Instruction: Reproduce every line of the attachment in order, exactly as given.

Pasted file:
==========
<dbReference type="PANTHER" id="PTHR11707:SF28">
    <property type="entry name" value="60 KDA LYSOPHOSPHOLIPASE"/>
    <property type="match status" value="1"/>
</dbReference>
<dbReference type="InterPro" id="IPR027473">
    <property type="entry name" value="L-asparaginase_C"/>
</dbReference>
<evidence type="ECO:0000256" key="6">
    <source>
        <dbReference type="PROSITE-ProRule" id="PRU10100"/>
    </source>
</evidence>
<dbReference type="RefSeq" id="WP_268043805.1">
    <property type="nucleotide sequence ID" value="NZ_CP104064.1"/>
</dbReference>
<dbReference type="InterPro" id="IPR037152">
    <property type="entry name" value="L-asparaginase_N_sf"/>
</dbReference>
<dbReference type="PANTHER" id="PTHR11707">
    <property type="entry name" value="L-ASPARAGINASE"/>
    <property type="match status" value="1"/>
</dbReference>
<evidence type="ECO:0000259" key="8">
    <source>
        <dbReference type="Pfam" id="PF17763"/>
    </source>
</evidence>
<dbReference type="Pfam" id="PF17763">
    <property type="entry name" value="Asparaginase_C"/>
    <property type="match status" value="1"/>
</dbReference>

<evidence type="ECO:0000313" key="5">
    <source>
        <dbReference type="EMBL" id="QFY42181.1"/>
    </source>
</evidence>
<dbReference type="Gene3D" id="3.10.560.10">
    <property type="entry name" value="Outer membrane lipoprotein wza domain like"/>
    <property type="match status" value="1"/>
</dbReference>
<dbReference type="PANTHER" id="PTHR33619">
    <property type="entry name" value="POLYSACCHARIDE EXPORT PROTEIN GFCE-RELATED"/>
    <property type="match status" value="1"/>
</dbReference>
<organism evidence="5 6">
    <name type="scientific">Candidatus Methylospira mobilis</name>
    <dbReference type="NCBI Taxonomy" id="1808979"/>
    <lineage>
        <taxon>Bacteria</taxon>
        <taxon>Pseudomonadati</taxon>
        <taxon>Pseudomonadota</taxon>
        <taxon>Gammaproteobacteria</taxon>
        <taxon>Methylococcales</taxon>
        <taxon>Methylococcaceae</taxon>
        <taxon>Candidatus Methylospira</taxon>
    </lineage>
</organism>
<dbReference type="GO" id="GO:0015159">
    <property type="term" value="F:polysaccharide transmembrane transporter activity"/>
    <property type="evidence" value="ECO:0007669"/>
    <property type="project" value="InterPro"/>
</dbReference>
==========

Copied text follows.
<dbReference type="PANTHER" id="PTHR11707:SF28">
    <property type="entry name" value="60 KDA LYSOPHOSPHOLIPASE"/>
    <property type="match status" value="1"/>
</dbReference>
<dbReference type="InterPro" id="IPR027473">
    <property type="entry name" value="L-asparaginase_C"/>
</dbReference>
<evidence type="ECO:0000256" key="6">
    <source>
        <dbReference type="PROSITE-ProRule" id="PRU10100"/>
    </source>
</evidence>
<dbReference type="RefSeq" id="WP_268043805.1">
    <property type="nucleotide sequence ID" value="NZ_CP104064.1"/>
</dbReference>
<dbReference type="InterPro" id="IPR037152">
    <property type="entry name" value="L-asparaginase_N_sf"/>
</dbReference>
<dbReference type="PANTHER" id="PTHR11707">
    <property type="entry name" value="L-ASPARAGINASE"/>
    <property type="match status" value="1"/>
</dbReference>
<evidence type="ECO:0000259" key="8">
    <source>
        <dbReference type="Pfam" id="PF17763"/>
    </source>
</evidence>
<dbReference type="Pfam" id="PF17763">
    <property type="entry name" value="Asparaginase_C"/>
    <property type="match status" value="1"/>
</dbReference>

<evidence type="ECO:0000313" key="5">
    <source>
        <dbReference type="EMBL" id="QFY42181.1"/>
    </source>
</evidence>
<dbReference type="Gene3D" id="3.10.560.10">
    <property type="entry name" value="Outer membrane lipoprotein wza domain like"/>
    <property type="match status" value="1"/>
</dbReference>
<dbReference type="PANTHER" id="PTHR33619">
    <property type="entry name" value="POLYSACCHARIDE EXPORT PROTEIN GFCE-RELATED"/>
    <property type="match status" value="1"/>
</dbReference>
<organism evidence="5 6">
    <name type="scientific">Candidatus Methylospira mobilis</name>
    <dbReference type="NCBI Taxonomy" id="1808979"/>
    <lineage>
        <taxon>Bacteria</taxon>
        <taxon>Pseudomonadati</taxon>
        <taxon>Pseudomonadota</taxon>
        <taxon>Gammaproteobacteria</taxon>
        <taxon>Methylococcales</taxon>
        <taxon>Methylococcaceae</taxon>
        <taxon>Candidatus Methylospira</taxon>
    </lineage>
</organism>
<dbReference type="GO" id="GO:0015159">
    <property type="term" value="F:polysaccharide transmembrane transporter activity"/>
    <property type="evidence" value="ECO:0007669"/>
    <property type="project" value="InterPro"/>
</dbReference>